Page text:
US authorities are attempting to force Darktrace to hand over emails and documents following the ongoing fraud case against technology entrepreneur Mike Lynch.
As a founding investor of the FTSE 100 cyber security darling, US prosecutors have applied for subpoenas against current Darktrace chief executive Poppy Gustafsson and six other employees of Lynch’s previous software company Autonomy.
Subpoenas is used for the purpose of obtaining discovery, and according to federal court filings, the US government is looking to “show the financial and professional dependency of these persons on Lynch”.
On the request for information, the application said”: “All followed Lynch from Autonomy to HP in 2011, and then to Invoke Capital or Darktrace in 2012 or later. The circumstances under which these persons were hired and retained by Invoke Capital (or Darktrace, in which Invoke Capital held a controlling interest for years) are relevant.”
Since four of the six requests are made towards non US citizens, including Poppy Gustafsson, the authorities may have to ask courts in the UK and Italy to acquire the files.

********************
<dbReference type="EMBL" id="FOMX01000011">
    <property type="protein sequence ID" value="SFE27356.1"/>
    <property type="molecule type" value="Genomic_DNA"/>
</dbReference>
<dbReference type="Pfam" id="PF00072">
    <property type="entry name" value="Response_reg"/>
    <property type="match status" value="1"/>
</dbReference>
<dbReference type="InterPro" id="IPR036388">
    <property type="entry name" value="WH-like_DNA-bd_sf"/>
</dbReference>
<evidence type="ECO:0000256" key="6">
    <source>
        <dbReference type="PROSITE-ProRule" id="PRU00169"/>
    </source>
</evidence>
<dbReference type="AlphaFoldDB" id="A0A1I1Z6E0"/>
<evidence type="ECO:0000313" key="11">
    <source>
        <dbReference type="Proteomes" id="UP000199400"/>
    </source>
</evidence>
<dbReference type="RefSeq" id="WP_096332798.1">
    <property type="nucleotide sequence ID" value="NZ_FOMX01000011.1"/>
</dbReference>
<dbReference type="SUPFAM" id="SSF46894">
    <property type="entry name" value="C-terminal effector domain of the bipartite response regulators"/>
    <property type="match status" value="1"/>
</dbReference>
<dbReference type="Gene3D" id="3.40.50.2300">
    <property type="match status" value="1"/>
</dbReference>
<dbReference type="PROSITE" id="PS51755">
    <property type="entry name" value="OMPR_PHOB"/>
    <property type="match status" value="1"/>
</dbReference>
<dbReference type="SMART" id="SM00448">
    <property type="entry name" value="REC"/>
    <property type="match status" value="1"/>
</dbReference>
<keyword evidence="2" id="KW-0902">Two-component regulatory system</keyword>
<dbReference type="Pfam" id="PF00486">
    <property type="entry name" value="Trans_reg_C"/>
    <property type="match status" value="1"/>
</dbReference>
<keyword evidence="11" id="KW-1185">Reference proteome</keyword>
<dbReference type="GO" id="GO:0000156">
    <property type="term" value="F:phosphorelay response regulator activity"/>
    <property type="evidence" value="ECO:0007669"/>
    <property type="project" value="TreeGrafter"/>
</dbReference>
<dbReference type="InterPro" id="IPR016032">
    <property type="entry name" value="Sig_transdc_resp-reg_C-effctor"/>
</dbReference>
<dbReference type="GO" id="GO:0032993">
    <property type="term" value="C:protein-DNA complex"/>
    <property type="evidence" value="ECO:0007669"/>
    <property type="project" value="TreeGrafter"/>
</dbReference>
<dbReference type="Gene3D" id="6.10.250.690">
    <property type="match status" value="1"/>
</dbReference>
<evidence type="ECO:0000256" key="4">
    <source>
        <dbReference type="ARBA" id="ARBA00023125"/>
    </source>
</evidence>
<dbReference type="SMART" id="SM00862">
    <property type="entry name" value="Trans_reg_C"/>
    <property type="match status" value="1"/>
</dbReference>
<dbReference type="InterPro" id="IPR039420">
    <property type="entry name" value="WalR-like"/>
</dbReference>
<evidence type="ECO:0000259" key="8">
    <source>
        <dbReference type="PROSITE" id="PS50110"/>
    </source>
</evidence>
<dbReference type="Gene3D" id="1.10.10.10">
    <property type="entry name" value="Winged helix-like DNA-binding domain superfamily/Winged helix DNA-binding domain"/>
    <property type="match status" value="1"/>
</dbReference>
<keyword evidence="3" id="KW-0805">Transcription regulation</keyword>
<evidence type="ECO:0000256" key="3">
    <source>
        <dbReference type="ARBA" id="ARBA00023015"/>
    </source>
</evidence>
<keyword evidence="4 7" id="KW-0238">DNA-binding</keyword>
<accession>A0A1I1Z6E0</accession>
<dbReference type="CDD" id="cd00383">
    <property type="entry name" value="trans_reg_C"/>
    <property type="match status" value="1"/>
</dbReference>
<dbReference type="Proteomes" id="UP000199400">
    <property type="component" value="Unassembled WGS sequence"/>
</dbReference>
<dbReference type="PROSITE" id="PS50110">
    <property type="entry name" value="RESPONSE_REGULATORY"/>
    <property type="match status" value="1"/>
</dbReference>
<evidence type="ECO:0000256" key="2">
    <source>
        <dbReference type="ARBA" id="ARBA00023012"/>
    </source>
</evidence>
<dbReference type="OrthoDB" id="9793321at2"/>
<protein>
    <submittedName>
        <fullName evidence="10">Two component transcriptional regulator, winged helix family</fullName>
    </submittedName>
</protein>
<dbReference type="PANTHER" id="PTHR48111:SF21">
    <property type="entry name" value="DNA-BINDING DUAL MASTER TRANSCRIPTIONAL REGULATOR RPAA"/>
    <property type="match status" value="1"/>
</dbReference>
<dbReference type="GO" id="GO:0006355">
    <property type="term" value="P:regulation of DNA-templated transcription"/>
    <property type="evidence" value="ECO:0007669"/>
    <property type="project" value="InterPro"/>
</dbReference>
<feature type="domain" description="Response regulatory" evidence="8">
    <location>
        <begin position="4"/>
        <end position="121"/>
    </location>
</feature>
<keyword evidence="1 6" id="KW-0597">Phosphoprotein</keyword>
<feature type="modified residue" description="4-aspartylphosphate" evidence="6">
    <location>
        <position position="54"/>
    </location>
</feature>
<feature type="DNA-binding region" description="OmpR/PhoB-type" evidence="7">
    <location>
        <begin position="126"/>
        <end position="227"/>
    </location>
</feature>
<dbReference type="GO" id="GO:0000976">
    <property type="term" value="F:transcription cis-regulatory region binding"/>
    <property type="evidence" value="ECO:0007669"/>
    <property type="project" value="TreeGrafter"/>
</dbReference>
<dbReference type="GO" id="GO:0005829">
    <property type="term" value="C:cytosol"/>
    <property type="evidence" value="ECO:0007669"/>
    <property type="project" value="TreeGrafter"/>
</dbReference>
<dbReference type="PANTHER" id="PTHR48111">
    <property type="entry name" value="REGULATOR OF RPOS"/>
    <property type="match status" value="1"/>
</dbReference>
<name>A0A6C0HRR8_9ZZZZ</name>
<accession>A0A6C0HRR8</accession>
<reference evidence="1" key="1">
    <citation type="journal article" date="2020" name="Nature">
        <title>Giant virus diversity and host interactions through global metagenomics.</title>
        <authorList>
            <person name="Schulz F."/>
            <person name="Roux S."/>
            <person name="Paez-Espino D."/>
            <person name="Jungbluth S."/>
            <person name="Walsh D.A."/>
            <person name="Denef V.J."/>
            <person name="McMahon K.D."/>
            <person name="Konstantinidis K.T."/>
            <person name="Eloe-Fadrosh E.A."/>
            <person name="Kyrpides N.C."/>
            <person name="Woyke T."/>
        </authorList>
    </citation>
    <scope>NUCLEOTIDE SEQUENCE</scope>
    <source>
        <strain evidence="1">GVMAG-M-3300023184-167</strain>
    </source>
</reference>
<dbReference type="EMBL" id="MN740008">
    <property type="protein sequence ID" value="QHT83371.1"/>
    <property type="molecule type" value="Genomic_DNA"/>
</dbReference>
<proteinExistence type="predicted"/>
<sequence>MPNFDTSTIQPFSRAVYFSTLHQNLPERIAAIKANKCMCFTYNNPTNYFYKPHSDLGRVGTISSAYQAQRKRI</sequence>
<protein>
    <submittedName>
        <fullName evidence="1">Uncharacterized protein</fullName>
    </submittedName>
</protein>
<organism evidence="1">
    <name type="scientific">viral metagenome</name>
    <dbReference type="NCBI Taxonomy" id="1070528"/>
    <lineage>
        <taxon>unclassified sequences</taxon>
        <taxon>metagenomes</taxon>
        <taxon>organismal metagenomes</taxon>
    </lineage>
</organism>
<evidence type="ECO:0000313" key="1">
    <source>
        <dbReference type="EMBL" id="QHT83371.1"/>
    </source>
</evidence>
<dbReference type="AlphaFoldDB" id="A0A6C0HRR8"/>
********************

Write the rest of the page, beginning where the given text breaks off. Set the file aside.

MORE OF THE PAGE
Lynch has been accused of 17 counts of conspiracy and fraud over the £7bn sale of Autonomy to Hewlett Packard in 2011, including claims of “hush money”.
Lynch denies all claims and has been fighting US efforts to extradite him to face trial.
A spokesman for Dr Lynch said: “Although Invoke created the original Darktrace and its founding technology, for years it has run independently of Invoke. The DOJ assertion contains inaccuracies. To our knowledge none of the individuals named were given packages differing from the modest end of industry norms. The fact that years later the low value options granted in the Darktrace startup have by virtue of its success become valuable is not relevant. This subpoena is a distraction from the recent revelations in the case.”
City A.M. exclusively reported this week that Lynch’s co-defendant, Stephan Chamberlain, attempted to discredit the evidence of two City analysts who testified against Autonomy executives in previous court cases.
He claimed that Daud Khan and Paul Morland communicated with short sellers, had knowledge of accounting practises which they later claimed to be ignorant of and were driven by personal animus towards Lynch and Autonomy
However, Khan said that these claims were “baseless”.
HP has separately sued Mr Lynch in the English courts for $5bn (£3.7bn).